The Singer 7258 did an admirable job with buttonholes, scoring far above average on every material except cotton jersey, but hardly any machine scored well with that. We found that it was easy to line up the marks on the presser foot with your mark on the fabric for the location of the buttonhole, though we did notice that the front bar tack of the buttonhole tended to exceed the marks on the fabric slightly — though that is being really picky. Our only real complaint with this machine when it came to buttonholes was the actual quality of the finished product, which was not quite as wonderful as the set-up. We noticed a tiny bit of bobbin thread poking through when we made buttonholes on sheer fabrics, but this flaw disappeared on heavier fabrics. Again, we are being picky.
The Singer 7258 Stylist offers very good value. An admirable overall performance for a price that won't break the bank makes it a perfect choice for the budget-minded sewer.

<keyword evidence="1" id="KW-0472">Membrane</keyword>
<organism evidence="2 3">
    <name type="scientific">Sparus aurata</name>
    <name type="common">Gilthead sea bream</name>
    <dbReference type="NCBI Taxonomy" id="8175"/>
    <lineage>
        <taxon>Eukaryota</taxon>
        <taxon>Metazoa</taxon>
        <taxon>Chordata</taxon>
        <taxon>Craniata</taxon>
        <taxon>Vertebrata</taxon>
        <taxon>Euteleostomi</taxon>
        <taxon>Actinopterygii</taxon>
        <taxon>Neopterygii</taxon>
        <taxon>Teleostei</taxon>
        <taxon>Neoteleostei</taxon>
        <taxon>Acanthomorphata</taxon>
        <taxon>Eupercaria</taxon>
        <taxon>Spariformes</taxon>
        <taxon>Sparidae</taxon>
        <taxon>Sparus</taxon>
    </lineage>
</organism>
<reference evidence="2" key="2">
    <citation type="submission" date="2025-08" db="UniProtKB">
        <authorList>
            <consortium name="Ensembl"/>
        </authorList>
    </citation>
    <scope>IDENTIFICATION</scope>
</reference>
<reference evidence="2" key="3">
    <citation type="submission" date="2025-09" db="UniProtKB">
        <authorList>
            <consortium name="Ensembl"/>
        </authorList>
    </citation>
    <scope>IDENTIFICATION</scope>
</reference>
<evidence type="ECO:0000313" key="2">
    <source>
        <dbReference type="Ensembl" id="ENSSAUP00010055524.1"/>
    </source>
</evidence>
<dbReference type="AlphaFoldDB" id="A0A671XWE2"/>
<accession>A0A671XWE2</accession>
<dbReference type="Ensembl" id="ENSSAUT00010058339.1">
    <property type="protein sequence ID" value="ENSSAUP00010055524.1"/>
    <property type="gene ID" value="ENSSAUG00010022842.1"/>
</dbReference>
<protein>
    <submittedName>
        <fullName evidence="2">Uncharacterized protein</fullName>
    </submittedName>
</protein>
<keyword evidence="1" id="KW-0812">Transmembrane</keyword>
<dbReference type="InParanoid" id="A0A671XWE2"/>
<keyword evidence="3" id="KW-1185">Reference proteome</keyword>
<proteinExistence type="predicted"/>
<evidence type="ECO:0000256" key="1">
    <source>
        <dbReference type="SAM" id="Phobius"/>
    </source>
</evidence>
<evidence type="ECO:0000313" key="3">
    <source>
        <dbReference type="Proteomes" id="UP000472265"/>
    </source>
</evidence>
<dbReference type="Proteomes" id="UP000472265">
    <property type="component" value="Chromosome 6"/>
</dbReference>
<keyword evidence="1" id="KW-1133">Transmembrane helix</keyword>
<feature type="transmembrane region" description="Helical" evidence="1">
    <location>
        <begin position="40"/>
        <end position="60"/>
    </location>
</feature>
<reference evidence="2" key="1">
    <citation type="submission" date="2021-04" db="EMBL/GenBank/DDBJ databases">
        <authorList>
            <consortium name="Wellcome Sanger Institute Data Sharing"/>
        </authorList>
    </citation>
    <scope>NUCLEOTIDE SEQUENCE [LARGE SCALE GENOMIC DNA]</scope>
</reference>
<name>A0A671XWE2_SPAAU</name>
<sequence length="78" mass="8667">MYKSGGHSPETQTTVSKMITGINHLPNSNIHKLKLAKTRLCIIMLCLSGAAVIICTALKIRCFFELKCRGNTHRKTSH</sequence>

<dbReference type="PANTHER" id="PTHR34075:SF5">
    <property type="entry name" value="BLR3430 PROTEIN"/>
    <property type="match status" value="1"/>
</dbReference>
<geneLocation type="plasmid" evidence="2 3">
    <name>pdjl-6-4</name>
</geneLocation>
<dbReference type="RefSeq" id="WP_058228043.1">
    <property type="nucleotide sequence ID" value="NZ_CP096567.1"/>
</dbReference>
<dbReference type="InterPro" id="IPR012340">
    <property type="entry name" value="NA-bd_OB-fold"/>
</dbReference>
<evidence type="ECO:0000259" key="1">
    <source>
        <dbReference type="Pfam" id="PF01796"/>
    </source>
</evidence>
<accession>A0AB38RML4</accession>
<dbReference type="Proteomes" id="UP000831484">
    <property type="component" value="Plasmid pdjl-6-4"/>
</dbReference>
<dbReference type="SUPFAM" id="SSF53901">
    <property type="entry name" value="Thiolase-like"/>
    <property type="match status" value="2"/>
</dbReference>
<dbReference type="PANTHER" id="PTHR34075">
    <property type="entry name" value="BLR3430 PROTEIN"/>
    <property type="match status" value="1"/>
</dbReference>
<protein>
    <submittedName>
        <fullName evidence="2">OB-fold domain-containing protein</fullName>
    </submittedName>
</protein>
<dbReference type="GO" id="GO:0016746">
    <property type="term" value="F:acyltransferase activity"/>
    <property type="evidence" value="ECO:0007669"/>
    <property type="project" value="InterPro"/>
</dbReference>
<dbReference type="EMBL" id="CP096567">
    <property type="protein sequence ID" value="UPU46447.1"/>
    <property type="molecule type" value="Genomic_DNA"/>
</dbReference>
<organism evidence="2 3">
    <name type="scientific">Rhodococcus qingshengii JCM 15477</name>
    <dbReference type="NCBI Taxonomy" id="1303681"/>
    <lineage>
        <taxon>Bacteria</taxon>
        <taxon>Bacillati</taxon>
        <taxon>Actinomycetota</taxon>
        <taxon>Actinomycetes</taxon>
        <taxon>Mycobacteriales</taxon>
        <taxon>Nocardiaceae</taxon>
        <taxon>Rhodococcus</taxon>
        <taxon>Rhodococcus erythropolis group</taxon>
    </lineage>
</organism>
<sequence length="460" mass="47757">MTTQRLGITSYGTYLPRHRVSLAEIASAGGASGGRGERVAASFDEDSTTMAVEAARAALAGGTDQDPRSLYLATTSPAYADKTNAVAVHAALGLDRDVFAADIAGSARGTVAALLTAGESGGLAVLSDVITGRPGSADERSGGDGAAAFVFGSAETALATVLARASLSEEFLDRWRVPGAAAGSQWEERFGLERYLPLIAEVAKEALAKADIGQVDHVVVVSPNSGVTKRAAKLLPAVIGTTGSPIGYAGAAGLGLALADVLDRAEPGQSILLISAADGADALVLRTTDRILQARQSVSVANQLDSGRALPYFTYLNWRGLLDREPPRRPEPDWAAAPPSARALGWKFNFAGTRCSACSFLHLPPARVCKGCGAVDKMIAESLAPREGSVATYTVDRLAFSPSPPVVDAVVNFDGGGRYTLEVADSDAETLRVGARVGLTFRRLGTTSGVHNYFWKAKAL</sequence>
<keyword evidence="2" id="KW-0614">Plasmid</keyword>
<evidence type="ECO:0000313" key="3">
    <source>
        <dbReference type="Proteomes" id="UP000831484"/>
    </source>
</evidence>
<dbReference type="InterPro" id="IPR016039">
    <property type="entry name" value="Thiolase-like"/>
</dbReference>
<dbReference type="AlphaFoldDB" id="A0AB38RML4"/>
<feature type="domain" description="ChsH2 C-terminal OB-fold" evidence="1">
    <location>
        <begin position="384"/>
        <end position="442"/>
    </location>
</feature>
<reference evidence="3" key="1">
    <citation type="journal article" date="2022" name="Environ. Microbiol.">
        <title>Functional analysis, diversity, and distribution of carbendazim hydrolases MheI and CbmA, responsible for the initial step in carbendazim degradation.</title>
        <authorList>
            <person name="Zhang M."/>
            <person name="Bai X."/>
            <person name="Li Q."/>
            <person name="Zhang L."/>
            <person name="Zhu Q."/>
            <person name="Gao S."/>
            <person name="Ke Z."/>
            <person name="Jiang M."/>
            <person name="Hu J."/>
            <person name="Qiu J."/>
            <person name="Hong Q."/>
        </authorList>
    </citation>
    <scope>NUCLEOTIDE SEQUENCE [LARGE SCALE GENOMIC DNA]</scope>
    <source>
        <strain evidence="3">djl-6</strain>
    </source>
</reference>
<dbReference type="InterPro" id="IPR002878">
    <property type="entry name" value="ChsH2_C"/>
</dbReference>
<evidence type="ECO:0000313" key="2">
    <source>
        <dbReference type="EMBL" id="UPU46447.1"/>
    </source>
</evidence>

A good computerized machine, the Singer 7258 is a great choice for anyone looking to purchase a new machine or upgrade their existing one to a computerized model. This machine performed well and received a top score for buttonholes and sewing performance. It doesn't have quite as many decorative stitches as the higher-end machines and lacks a handful of features, but it is more than capable of handling almost any home sewing project. Overall, if there's one machine we would recommend to the majority of our friends, this is it.
— Ruth Bruckbauer and Austin Palmer